Dismissal reversed in teen child-molesting case

A young adult accused of child molesting when he was a teenager has had his granted motion to dismiss a delinquency petition against him reversed. The Indiana Court of Appeals found the juvenile court had subject matter jurisdiction in the case.

In State of Indiana v. N.B.,19A-JV-1659, the state petitioned juvenile N.B. to be adjudicated delinquent for committing acts that would constitute Class B felony child molesting if committed by an adult. N.B., who was 15 or 16 years old at the time of the crime, was 21 or 22 at the time the act was disclosed by the victim.

Meanwhile, N.B. pleaded guilty to Level 5 felony criminal confinement resulting in bodily injury in an unrelated matter, prompting the state to subsequently file a motion for waiver of juvenile jurisdiction on the molesting charge. The state argued that, due to N.B.’s prior felony conviction, the juvenile court must waive N.B. to adult criminal court pursuant to Indiana Code section 31-30-3-6.

N.B. filed a motion to dismiss for lack of subject matter jurisdiction because he was no longer under age 21, which was granted by the Madison Circuit Court. On appeal, the state argued the juvenile court had subject matter jurisdiction to entertain its delinquency petition and request for waiver of juvenile jurisdiction.

The Indiana Court of Appeals agreed with the state, reversing the juvenile court’s decision and finding that it had jurisdiction to entertain the petition and determine whether N.B. should be waived to adult criminal court.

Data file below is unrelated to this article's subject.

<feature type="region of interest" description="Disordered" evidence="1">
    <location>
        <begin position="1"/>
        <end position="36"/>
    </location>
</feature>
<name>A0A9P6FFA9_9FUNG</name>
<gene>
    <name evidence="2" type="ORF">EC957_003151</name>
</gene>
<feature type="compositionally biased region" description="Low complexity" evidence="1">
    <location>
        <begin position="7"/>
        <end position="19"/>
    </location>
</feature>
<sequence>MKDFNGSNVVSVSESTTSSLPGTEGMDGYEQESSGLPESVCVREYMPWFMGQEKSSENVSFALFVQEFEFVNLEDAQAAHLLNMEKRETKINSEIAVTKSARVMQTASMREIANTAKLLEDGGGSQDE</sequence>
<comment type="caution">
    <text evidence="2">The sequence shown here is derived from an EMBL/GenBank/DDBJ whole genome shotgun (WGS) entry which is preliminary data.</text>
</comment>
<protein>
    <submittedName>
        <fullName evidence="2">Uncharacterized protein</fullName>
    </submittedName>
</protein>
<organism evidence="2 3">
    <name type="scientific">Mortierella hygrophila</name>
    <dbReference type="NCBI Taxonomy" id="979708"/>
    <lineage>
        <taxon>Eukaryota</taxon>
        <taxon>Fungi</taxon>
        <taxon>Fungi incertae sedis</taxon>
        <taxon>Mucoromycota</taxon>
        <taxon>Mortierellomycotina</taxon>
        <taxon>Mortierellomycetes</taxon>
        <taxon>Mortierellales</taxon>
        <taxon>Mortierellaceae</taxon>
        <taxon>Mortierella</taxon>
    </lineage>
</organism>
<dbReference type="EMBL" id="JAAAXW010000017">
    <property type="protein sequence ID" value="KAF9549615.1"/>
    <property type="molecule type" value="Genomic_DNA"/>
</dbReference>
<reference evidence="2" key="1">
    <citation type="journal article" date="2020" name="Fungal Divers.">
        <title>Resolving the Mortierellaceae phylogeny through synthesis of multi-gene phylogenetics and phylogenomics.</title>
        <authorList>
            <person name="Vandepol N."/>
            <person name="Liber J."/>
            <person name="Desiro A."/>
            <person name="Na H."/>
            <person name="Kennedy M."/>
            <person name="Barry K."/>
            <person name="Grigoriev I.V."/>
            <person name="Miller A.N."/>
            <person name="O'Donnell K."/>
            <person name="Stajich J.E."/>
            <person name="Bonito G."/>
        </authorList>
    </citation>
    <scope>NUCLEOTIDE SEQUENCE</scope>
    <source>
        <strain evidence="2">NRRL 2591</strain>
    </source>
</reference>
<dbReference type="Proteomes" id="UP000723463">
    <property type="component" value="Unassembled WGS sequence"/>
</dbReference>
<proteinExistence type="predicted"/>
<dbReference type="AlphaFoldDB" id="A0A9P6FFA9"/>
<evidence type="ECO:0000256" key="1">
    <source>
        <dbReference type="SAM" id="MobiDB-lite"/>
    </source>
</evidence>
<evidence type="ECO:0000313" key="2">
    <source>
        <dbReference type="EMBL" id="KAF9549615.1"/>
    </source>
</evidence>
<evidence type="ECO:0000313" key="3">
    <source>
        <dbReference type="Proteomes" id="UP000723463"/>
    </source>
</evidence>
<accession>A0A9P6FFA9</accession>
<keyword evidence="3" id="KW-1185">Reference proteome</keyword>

“The issue here stems from an apparent confusion between the juvenile court’s jurisdiction to enter an adjudication against an adult defendant and its ability to accept and entertain a delinquency petition and waiver to adult court,” Judge Margret Robb wrote for the appellate panel.

“Together [M.C. v. State, 127 N.E.3d 1178 (Ind. Ct. App. 2019)] and [D. P. v. State of Indiana, 19A-JV-690] stand for the proposition that a juvenile court has subject matter jurisdiction to entertain a delinquency petition and waive a defendant to adult criminal court but does not have jurisdiction to adjudicate a defendant over age twenty-one a delinquent child and enter a disposition.

“Applying that proposition here, we conclude the juvenile court in this case had subject matter jurisdiction to entertain the State’s delinquency petition and determine whether to waive N.B. to adult criminal court. The juvenile court, however, would not have jurisdiction to adjudicate N.B. a delinquent and enter a disposition,” the appellate panel concluded.

It therefore remanded to the juvenile court with instructions to rule on the state’s motion for waiver.

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